An assessment of the range of communication processes -- both internally, within the fire management and firefighting community, and externally from fire managers to other emergency managers and to the public -- identifies a continuum of communication across time scales and both intra- and inter-group audiences:

* Fire Danger Adjectives (public, updated week to week); Energy Release Component graphs (internal, daily and seasonal trends); and Red Flag Warnings ( external and internal, day to day)

* Assessments of long-term fuel and fire hazards (including climate change impacts)

* Seasonal and daily fuel moisture trends

* Lightning Occurrence Maps (internal only)

* Red Zone software for mapping urban interface hazards (pre- and during incident)

* WFDSS: Wildland Fire Decision Support System (Fire information and risk analysis tools, for internal audiences only)

* NWS Fire Weather website pages (internal and external)

* Fire Dispatch website pages (local and regional)

* InciWeb (public information for large incidents; unified information structure for all incidents)

* Twitter and RSS Feeds

* Cell Phone announcements (mostly for larger urban interface fires)

* Trap Lines for Informational Flyers / Public Meetings / Door to Door Contacts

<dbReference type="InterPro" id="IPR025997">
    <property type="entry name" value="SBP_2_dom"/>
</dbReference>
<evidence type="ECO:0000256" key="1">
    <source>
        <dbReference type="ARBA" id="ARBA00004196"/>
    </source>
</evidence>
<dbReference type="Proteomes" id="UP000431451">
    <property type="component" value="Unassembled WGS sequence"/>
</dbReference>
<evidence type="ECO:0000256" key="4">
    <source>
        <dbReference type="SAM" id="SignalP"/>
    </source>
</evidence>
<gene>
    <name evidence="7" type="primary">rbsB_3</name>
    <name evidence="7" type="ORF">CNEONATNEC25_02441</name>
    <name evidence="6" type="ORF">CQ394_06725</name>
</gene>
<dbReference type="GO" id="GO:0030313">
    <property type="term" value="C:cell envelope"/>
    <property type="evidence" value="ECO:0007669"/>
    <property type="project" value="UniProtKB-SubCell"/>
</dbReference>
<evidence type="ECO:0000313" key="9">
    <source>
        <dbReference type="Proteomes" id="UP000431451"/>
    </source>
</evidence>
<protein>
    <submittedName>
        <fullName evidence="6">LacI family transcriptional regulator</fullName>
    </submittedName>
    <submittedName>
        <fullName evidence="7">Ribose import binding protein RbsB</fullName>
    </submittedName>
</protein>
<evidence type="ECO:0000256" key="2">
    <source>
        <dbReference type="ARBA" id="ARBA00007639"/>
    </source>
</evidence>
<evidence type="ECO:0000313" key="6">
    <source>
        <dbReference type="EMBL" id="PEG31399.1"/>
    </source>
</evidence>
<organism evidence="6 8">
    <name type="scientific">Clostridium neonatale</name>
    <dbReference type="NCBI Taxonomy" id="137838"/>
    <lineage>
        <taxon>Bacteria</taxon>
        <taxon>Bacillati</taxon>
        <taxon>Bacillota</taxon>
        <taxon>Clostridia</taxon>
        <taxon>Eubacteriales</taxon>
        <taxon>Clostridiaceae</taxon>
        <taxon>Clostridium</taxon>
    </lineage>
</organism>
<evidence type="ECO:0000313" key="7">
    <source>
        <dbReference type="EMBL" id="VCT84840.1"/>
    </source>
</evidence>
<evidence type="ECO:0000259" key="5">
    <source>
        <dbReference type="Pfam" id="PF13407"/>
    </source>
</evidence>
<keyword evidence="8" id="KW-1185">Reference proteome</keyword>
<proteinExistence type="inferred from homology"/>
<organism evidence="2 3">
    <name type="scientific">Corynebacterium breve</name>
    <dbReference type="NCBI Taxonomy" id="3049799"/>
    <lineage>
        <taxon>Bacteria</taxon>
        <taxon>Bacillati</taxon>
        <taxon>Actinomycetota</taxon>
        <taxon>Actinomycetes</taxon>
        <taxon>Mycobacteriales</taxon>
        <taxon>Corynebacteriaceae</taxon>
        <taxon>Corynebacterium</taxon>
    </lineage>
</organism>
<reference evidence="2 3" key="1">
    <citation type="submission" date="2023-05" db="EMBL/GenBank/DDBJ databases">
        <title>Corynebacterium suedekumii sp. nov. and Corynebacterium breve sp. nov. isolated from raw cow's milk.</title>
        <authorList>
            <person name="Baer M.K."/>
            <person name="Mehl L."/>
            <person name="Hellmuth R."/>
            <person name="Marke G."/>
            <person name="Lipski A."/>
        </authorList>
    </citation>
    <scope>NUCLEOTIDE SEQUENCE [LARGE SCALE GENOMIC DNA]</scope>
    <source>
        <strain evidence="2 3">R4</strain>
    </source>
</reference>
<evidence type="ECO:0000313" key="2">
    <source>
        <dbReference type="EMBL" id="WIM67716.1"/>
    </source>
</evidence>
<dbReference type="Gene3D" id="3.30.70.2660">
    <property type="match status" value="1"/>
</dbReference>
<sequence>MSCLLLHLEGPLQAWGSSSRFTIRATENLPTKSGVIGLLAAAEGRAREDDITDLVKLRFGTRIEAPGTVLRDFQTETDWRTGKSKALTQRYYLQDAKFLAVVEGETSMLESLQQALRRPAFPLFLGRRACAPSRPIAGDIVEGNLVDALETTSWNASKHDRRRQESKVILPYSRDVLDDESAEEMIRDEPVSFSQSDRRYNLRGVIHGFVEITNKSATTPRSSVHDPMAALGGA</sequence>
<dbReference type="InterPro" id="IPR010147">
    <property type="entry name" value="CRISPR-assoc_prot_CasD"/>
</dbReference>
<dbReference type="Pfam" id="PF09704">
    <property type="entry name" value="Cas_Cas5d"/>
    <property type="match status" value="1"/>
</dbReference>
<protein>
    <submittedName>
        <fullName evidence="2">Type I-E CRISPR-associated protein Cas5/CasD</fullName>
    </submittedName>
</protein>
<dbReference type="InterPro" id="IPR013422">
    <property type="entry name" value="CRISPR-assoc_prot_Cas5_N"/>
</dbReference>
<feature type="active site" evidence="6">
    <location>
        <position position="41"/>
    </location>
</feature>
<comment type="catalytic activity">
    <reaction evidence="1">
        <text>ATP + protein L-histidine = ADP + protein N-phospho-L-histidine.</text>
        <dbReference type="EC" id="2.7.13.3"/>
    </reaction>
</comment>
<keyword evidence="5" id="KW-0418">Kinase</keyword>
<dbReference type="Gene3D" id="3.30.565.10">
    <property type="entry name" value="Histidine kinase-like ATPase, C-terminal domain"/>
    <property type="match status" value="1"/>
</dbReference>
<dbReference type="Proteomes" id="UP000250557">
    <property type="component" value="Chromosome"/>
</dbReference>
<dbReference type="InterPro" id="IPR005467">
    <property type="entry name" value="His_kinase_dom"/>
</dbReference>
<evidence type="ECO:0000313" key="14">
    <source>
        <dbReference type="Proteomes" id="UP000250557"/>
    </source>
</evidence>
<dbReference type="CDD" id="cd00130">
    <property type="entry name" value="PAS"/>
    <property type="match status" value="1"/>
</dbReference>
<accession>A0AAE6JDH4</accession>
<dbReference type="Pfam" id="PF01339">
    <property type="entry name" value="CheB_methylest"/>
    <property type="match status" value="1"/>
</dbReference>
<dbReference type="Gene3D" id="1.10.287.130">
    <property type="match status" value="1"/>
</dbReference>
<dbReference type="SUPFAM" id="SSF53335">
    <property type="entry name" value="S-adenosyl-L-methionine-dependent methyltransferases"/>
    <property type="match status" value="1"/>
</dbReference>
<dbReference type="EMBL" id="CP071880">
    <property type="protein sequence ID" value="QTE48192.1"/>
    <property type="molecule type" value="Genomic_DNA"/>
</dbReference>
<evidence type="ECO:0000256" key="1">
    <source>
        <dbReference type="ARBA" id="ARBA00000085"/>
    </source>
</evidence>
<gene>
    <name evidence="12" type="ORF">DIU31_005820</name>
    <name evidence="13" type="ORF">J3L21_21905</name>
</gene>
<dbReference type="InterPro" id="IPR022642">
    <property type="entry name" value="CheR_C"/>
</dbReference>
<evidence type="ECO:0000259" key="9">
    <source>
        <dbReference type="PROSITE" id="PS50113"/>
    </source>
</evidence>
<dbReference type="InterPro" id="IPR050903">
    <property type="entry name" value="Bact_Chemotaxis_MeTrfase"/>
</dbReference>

* Evacuation Orders (including "Leave or Shelter in Place," as practiced in Australia)

In "Environmental Communication and the Public Sphere," Robert Cox asks two questions key to the study and practice of environmental communication in the climate-change era: "(1) What counts as scientific knowledge? (2) Who controls its production, dissemination, and use? To ask (and answer) these questions is to ask about the symbolic legitimacy boundaries of science itself. It also asks about the types of communication that contending parties use as they challenge, reinforce, and reframe these symbolic boundaries" (304). An analysis of fire and fire weather messages may allow us to cross the lines of contention regarding climate change by analyzing specific instances of real-time risk analysis which might then be applied to the more amorphous risks of climate change. In doing so, we can apply the "Lessons Learned" from tragedy fires in order to more successfully prepare for and manage future risks